In the context of bespoke software, systems integration refers to linking together diverse software and hardware components so that they work as a system.
For instance a typical systems integration project might involve building computing systems for clients by integrating software products and hardware from multiple vendors, some of the benefits being that lower cost pre-configured hardware and software components can be combined to provide solutions that are more cost effective than developing implementations that are entirely customised using bespoke programming and component design. Such a project could involve the design and build of a customised architecture or application and integrating this with existing legacy or custom software and a communications infrastructure.
Examples of System Integration Processes
There are many different kinds of system integration. These include process automation in which business processes are integrated thus reducing the need for manpower; data synchronisation to ensure that data is consistent across various applications; development of composite applications with a new GUI and facilitating web access; and close monitoring of the business environment to facilitate improved responsiveness to change.
There are also a number of alternative motivations for following a systems integration approach. Examples of these include:
• Reduction of development costs while extending the life cycle of legacy systems and applications
• Integration of different points of sale thus permitting businesses to reach out to customers in more ways and so increasing sales
• Providing businesses with the means of reacting rapidly to the changing business environment
Systems integration isn’t the only approach to these challenges; however it is often the most cost effective. Generally alternative approaches involve replacing aging computer systems with new ones, which is both costly and time consuming. Systems integration on the other hand provides a rapid and cost effective route to upgrade the computing systems so as to achieve the level of service demanded by the changing business environment.
Integrating IT Systems
While, as indicated above, there are many different requirements for system integration, integrating IT systems is the most common.
Over time there is a tendency for corporations to incorporate multiple and often disparate IT systems. These are likely to cater for a variety of different functions, to address business processes in different departments and, from a technology viewpoint, to be at different stages in their product life cycles.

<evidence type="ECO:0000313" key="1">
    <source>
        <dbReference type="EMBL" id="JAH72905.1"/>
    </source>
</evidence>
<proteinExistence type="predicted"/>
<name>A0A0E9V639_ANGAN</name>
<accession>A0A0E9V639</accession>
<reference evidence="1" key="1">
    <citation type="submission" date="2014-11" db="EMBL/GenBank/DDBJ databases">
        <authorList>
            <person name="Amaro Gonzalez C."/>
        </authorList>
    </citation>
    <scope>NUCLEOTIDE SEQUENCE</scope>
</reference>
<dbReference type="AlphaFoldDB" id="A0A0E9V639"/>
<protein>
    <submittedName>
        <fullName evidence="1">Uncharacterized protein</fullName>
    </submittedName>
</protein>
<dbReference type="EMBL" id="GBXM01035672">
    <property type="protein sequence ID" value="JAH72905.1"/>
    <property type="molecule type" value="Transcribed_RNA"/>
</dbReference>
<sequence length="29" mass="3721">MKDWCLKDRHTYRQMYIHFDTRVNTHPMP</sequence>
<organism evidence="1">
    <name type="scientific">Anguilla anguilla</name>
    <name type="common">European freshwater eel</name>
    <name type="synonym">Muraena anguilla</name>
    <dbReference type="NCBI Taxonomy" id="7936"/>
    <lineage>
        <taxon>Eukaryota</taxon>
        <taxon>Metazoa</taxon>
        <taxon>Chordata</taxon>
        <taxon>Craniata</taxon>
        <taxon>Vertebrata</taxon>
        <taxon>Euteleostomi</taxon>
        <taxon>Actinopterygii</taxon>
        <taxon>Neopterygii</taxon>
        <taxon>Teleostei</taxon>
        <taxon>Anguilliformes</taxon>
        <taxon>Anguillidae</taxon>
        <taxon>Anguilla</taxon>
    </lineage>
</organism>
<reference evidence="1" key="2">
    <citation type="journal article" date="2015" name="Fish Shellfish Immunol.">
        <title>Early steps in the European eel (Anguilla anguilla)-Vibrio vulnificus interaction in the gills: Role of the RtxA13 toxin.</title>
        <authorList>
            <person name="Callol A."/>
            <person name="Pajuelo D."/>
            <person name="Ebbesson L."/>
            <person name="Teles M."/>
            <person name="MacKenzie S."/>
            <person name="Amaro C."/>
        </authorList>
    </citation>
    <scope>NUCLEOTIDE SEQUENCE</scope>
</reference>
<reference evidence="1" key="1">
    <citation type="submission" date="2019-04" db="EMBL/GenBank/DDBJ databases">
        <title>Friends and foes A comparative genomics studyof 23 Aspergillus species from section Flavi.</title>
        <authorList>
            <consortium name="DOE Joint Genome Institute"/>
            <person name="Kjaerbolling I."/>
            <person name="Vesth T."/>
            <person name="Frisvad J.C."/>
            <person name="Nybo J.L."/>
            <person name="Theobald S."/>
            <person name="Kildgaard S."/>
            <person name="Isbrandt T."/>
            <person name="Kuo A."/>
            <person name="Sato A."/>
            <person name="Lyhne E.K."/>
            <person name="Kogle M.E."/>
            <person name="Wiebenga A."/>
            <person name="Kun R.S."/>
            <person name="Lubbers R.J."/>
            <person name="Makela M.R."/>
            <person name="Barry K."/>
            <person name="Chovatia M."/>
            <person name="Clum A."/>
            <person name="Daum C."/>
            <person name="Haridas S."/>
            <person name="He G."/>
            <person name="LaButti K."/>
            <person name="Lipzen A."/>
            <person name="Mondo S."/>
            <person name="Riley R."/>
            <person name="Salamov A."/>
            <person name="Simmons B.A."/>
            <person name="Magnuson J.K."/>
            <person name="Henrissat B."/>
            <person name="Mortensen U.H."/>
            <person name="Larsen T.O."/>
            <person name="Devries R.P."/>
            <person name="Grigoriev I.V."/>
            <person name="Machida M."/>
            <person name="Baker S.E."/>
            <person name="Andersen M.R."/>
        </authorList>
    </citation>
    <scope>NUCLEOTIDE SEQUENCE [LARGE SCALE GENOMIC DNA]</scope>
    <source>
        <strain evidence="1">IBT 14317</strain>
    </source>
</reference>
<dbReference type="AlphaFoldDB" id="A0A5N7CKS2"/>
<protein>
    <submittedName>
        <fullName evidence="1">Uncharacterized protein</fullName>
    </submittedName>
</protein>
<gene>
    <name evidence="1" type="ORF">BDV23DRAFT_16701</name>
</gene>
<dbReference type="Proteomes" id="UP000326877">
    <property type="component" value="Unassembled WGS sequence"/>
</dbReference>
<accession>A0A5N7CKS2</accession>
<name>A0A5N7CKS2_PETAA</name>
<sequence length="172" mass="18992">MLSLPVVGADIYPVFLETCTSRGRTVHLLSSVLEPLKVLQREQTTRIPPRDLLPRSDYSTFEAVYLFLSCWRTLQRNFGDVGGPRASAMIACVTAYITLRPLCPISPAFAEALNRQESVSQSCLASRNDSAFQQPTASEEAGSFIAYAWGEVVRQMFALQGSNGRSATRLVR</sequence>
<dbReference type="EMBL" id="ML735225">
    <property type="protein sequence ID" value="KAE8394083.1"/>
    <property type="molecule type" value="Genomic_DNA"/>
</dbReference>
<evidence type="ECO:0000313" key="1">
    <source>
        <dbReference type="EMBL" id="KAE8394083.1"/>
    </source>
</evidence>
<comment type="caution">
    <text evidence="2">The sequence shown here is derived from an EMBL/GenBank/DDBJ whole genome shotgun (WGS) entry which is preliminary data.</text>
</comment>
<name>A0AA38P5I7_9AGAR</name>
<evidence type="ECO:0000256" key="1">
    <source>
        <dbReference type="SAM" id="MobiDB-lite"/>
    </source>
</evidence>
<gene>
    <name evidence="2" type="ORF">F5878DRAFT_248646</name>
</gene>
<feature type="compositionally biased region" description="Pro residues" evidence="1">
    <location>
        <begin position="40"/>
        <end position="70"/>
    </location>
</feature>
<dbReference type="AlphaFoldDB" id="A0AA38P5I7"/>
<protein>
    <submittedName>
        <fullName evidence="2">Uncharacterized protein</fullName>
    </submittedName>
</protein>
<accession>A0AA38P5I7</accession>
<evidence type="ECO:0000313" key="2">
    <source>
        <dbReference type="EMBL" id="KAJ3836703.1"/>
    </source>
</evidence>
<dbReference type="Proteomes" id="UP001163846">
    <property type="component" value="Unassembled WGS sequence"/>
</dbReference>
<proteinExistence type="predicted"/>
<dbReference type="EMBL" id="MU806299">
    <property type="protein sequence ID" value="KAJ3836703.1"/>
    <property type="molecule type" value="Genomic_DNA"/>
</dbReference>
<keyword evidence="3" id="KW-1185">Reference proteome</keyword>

This is likely to result in all manner of problems, confusions, inefficiencies and reduced levels of productivity. There are also likely to be security problems and a high potential for noncompliance of data regulation policies, both corporate and legislative.
Transforming this level of complexity into integrated system that is both streamlined and highly efficient may seem to be a huge step, but it is one that is becoming increasingly necessary and, when done correctly, has many far reaching benefits. For increasing numbers of organisations there is no longer a choice; growing volumes of data and system complexities leave them no alternative but to grasp the nettle.
Implementing such a change requires the right tools, the right methodologies, along with world class knowledge and experience.
Web systems integration
Web systems integration is also a huge requirement of enterprises. It has become increasingly necessary to combine data and services from a number of disparate sources many of which are written in a variety of different programming languages and have a variety of different data structures.
Typically a web integration project will require input from a range of specialists in design and user accessibility, coding, technical architecture, system analysis and software, development, as well as input from other functions such as SEO and marketing.
Cloud based integration
Today many systems integrations projects involve cloud based integration delivered as SaaS or PaaS. Such solutions are able to provide EDI gateways while integrating legacy and custom in house applications so that multiple applications are able to share data in the cloud.
There are many advantages. Data can be accessed by users from any kind of device and from any location that has internet access; data is stored in a single location rather than on multiple devices and work stations making backup and disaster recovery far simpler; and the solution is flexible and scalable.
The Systems Integrator
All systems integration projects require strong project management in the form of an overall systems integrator or project manager whose task it is to coordinate all of these different activities that are required and to ensure that the project is delivered on time, in budget and complies with all of the agreed specifications
Every systems integration project is different and the first step is always to discover precisely what the client requires in relation to their technical requirements and overall business objectives. By taking the time to listen we are able to advise you on how you can achieve your systems integration goals.